Yesterday, we entered the season of Lent with Ash Wednesday, the first day of the 40 days (plus 6 Sundays) before Easter. After Christmas, on January 10th, we started the liturgical period of “Ordinary Time” which ended with the beginning of Lent yesterday and will continue until Eastertide. As you may already know, the year is filled with various liturgical seasons and Lent is one of them.
Lent begins the day after Mardi Gras, the day commonly referred to Fat Tuesday, which is the last day that people celebrate before they enter a period of self denial as we approach Easter. That’s why there is so much celebrating in places like New Orleans; with parades, singing, dancing and other forms of excess in advance of the solemnity of the Lenten period.
The idea of Lent is to heighten our awareness of the events leading up to and including the death of Jesus. As a symbol of self denial many people temporarily give up something of importance that serves as a catalyst for reminding them of the suffering of Jesus as an atoning sacrifice for our sins – with his death on a cross. Of course, we celebrate the resurrection of Jesus on Easter – the ultimate victory over death when Jesus rises from the dead and eventually ascends to His Father to rule throughout eternity.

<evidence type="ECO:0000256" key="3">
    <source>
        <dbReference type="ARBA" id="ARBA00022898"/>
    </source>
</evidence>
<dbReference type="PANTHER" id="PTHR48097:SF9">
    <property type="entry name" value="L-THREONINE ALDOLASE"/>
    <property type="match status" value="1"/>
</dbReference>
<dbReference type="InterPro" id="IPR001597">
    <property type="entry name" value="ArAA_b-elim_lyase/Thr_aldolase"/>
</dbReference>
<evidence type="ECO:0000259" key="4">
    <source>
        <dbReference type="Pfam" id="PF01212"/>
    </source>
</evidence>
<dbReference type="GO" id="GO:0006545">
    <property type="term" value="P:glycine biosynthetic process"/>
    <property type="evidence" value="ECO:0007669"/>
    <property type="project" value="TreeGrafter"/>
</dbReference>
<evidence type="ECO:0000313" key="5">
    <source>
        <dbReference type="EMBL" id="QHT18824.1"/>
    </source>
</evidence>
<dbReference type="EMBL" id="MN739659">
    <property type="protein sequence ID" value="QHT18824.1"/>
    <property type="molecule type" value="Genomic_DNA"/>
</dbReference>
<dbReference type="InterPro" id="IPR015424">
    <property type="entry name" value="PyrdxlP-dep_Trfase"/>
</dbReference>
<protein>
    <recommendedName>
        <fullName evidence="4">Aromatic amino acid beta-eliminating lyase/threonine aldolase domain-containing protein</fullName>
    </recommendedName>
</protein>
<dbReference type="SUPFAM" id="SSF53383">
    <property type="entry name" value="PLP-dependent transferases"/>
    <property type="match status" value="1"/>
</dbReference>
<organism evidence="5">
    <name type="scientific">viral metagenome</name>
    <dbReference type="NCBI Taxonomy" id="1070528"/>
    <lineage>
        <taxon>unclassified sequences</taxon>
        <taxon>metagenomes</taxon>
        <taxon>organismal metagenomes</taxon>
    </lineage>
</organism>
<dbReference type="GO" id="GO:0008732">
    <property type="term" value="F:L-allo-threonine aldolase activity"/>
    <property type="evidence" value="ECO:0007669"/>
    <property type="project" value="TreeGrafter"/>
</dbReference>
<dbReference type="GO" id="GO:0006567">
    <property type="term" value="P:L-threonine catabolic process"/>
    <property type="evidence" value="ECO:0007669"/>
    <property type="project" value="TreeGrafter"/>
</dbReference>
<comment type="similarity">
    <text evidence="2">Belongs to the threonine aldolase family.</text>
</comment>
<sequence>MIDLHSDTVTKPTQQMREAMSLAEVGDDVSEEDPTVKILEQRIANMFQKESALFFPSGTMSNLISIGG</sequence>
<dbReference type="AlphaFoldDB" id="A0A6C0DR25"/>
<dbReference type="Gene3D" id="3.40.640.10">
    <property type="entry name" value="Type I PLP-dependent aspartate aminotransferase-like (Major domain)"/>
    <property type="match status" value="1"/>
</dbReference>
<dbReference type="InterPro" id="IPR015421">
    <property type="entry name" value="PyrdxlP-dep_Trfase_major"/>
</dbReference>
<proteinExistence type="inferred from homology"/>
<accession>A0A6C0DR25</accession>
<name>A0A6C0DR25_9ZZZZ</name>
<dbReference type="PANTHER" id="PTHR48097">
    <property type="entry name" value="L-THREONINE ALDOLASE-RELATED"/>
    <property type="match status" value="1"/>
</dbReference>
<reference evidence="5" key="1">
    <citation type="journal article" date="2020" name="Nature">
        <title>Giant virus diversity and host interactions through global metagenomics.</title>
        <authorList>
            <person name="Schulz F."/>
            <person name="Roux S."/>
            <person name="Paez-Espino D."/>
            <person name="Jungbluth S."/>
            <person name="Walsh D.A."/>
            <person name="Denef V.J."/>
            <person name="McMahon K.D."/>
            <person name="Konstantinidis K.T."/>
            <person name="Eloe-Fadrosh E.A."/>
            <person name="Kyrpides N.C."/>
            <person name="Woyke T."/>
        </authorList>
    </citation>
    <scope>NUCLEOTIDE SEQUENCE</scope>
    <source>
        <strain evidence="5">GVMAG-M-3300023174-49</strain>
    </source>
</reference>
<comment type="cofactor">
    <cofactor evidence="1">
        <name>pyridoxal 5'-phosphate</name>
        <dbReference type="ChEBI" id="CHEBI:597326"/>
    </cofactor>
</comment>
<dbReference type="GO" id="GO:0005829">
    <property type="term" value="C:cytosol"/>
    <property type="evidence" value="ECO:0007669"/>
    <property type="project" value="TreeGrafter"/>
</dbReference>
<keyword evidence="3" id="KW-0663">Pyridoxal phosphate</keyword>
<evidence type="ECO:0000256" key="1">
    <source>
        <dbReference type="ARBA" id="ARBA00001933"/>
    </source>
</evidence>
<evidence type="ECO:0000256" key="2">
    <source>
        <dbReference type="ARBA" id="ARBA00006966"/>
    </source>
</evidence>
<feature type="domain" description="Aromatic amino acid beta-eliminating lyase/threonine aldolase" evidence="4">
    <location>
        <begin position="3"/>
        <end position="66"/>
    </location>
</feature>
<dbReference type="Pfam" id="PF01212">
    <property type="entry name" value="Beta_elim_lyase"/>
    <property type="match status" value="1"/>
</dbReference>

The point is that sometimes we tend to take the sacrifice of Jesus as something that we have been used to hearing about. We can get de-sensitized to the importance of remembering the events as He entered Jerusalem preceding the week before His death. In a way, Lent is a gift – a chance for us to spend time reflecting and deepening our faith.
Ultimately, the idea is to grow closer to Christ during this time of reflection. The best way to do this is to deny ourselves of something that is meaningful to us – causing us to spend time in communion with God during those times that we would rather be indulging ourselves.
There are numerous verses in the book of Matthew that speak to the idea that those who love their lives will lose them as well as other verses imploring us to follow Jesus. But the verse I have chosen this evening is a more obscure verse recorded in the book of John. John the Baptist makes the statement that he has been sent ahead of Jesus and that he is not to be confused with Jesus. He then tells the people, and us, in John 3:30, “He must increase, but I must decrease.” (KJV)
Of course this means that John must be less important and Jesus must be elevated to a place of prominence. In fact, we are to dedicate our lives to Jesus and put Him first. Most of us struggle with this concept, but that is the mandate that we have been given. My encouragement this evening is that Jesus wants to be our God and the place we go to first when contemplating decisions about our families, our jobs, our financial resources and everything else that can take the place of Jesus in our lives.
My prayer is that every Christian will use this period of Lent to dwell on the sacrifice of Jesus and how we can grow closer to God as the Lord of our lives during this time of sacrifice and self denial. Have a great day in the Lord, grace and peace…